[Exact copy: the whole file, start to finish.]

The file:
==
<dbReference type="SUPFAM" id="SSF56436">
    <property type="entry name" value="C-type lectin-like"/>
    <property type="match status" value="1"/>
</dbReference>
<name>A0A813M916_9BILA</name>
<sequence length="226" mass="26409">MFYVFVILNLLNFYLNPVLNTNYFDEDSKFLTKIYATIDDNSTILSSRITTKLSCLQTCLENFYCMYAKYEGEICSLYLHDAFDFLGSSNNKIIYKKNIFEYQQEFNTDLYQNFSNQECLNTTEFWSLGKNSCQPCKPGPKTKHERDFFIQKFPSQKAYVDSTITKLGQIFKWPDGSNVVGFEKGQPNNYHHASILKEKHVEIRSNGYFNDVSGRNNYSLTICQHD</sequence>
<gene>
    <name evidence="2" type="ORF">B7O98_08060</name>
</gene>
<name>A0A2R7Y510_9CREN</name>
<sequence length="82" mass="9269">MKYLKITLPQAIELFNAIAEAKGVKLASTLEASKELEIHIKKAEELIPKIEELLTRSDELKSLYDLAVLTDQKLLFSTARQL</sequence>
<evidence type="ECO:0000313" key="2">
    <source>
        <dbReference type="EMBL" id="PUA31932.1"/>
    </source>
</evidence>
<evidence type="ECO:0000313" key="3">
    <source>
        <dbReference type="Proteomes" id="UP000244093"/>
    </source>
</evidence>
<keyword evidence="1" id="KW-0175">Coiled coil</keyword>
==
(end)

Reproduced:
<dbReference type="SUPFAM" id="SSF56436">
    <property type="entry name" value="C-type lectin-like"/>
    <property type="match status" value="1"/>
</dbReference>
<name>A0A813M916_9BILA</name>
<sequence length="226" mass="26409">MFYVFVILNLLNFYLNPVLNTNYFDEDSKFLTKIYATIDDNSTILSSRITTKLSCLQTCLENFYCMYAKYEGEICSLYLHDAFDFLGSSNNKIIYKKNIFEYQQEFNTDLYQNFSNQECLNTTEFWSLGKNSCQPCKPGPKTKHERDFFIQKFPSQKAYVDSTITKLGQIFKWPDGSNVVGFEKGQPNNYHHASILKEKHVEIRSNGYFNDVSGRNNYSLTICQHD</sequence>
<gene>
    <name evidence="2" type="ORF">B7O98_08060</name>
</gene>
<name>A0A2R7Y510_9CREN</name>
<sequence length="82" mass="9269">MKYLKITLPQAIELFNAIAEAKGVKLASTLEASKELEIHIKKAEELIPKIEELLTRSDELKSLYDLAVLTDQKLLFSTARQL</sequence>
<evidence type="ECO:0000313" key="2">
    <source>
        <dbReference type="EMBL" id="PUA31932.1"/>
    </source>
</evidence>
<evidence type="ECO:0000313" key="3">
    <source>
        <dbReference type="Proteomes" id="UP000244093"/>
    </source>
</evidence>
<keyword evidence="1" id="KW-0175">Coiled coil</keyword>